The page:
Itâ€™s barely gone September as I write this, but already in the place where I live the nights are growing cold. The sun, which all summer long took its sweet time to slide away behind the hills at the close of day, drops now like a quarter into a jukebox. Autumn is not here yet, but itâ€™s close enough that itâ€™s time to think about taking the boots and the barn coat out of storage. Itâ€™s time to think about building some cold frames and covering the garden. Itâ€™s time again to play Acadie.
Marking Daniel Lanoisâ€™s recorded debut as a singer-songwriter after serving production duties on some of the biggest records of the ’80s, Acadie was largely unencumbered with the weight of expectation. Oh, it was a given that the thing would sound great, would be charged with the same blend of ethereal atmosphere and smoky groove that characterized Lanoisâ€™s work with U2, the Neville Brothers, Robbie Robertson, Peter Gabriel, and Bob Dylan â€” projects that saw Lanois becoming, in effect, a member of the band. But as anyone who ever paid full price for a Davitt Sigerson album will tell you, itâ€™s no good being the name above the title if you havenâ€™t got the songs to back it up. And itâ€™s the songs that make Acadie such an endearing (and enduring) record.
As a songwriter, Lanois forgoes both the anthemnal gestures of U2 and the carnival funk of the Neville Brothers, pitching Acadie to a very human scale. Listen to â€œO Marieâ€(download) â€” just two close-miked acoustic guitars, plenty of natural room sound, and a soft, sleepy baritone; thatâ€™s all there is to it â€” but it manages to sound massive and intimate all at once, a universal hard-luck story made fresh and specific by the language and the details.
Thopse images recur throughout the album â€” of working-class French-Canadians, economically displaced, eking it out in the city while pining for the beloved countryside now lost to them, the â€œArcadiaâ€ of the title. Migration, yearning, loss; the passing of time, keenly felt. This is what autumn is all about.
Acadie has a large roster of guest musicians, and Lanois deploys them discreetly, in service to the songs, giving each a distinctive sonic character while sustaining the overall mood. â€œStill Waterâ€ (download) features U2â€™s rhythm section at their most understated and lyrical, and subtle, almost subliminal keyboards from Brian Eno. Aaron Nevilleâ€™s unmistakable voice comes in as a counterpoint on a spacey, album-closing version of â€œAmazing Grace,â€ brimming with stately melancholy; but he sounds a celebratory note, as well, on â€œThe Makerâ€ (download), which turns a New Orleans groove inside out and reassembles it into a plaintive modern hymn.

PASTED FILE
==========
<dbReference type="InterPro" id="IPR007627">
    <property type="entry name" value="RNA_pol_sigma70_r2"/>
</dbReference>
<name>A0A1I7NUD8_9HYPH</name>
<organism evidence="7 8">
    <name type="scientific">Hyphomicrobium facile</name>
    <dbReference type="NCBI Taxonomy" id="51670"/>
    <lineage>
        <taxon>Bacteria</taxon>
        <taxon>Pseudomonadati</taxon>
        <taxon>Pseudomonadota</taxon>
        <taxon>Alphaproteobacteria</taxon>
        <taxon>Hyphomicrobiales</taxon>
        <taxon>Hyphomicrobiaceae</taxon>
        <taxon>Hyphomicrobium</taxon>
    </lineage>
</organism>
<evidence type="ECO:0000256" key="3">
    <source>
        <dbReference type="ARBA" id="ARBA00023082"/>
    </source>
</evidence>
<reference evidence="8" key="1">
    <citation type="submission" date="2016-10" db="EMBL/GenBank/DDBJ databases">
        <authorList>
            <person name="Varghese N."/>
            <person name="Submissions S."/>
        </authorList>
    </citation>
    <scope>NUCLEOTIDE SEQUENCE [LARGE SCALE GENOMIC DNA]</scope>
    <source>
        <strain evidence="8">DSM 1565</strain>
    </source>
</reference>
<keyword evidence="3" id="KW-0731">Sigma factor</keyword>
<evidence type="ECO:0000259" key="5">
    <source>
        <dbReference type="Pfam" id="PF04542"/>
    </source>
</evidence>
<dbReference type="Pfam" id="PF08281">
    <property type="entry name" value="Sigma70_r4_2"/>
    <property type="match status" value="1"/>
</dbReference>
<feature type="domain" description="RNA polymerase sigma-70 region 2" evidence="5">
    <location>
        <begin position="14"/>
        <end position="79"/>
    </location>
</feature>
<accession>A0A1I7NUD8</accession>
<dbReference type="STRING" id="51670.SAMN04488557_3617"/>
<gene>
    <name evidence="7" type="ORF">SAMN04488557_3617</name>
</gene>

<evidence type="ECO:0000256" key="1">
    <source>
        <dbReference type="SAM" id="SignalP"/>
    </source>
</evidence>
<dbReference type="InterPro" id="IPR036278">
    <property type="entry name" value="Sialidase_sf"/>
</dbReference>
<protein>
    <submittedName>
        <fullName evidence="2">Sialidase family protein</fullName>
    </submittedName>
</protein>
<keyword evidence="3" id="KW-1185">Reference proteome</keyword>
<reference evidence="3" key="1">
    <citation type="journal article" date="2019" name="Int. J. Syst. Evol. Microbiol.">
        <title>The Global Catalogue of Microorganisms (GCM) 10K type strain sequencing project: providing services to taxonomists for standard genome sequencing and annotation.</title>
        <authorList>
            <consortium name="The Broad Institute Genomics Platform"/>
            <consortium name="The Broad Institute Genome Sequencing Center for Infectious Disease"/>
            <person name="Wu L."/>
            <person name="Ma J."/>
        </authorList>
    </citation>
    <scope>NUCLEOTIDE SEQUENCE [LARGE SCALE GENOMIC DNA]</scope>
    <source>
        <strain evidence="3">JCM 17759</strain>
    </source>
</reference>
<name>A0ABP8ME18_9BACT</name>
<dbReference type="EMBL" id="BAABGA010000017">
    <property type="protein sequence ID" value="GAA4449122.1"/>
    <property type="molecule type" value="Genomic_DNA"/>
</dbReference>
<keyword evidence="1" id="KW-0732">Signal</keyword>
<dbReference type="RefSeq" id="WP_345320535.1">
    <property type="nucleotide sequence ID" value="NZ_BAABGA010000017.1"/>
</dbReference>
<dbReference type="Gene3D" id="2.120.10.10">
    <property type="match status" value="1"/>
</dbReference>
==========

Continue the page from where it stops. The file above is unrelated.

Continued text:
Then there is Lanoisâ€™s own voice; not just his singing â€” so conversational, so present, slipping freely between English and Quebecois French within a single line, with the shifting of a thought â€” but the voice of his lyrics. The words are plain, but thereâ€™s an air of mystery, like weâ€™re hearing only snatches of a long ongoing conversation. He never overreaches, but the images are full of emotion. Lanois always resists the urge to tell us too much. Itâ€™s oddly reminiscent of John Caleâ€™s writing circa Paris 1919 â€” he implies a wide screen, but gives us only sketchy corners of the picture.
And it keeps me coming back, year after year, when I need a jacket in the morning and a walk with the dog leaves my shoes soaked and chilly. If a strange vignette like â€œSiliumâ€™s Hillâ€ or â€œSt. Annâ€™s Goldâ€(download) moves me, leaves me spooked or wistful or exalted, maybe I couldnâ€™t tell you why. Or maybe itâ€™s the same feeling I get when I see a flock of geese, their V-shape tangled in the turning of their course, cutting some cryptic rune across a cold and brilliant sky. Itâ€™s the feeling that signals are going out somewhere, for those who can hear them; a time for goodbyes, for journeys and the shifting o0f the seasons, when home is a memory of lighted windows and soup on the stove, a fire in the hearth and a gentle voice and a naÃ¯ve melody in a corner of the kitchen, murmuring low, just there, at the edge of hearing. (Note: Lanois has reissued Acadie under his own Red Floor Records imprint, adding six new tracks and a 32-page booklet of “photographs and new inscriptions.” Order it here. –Ed.)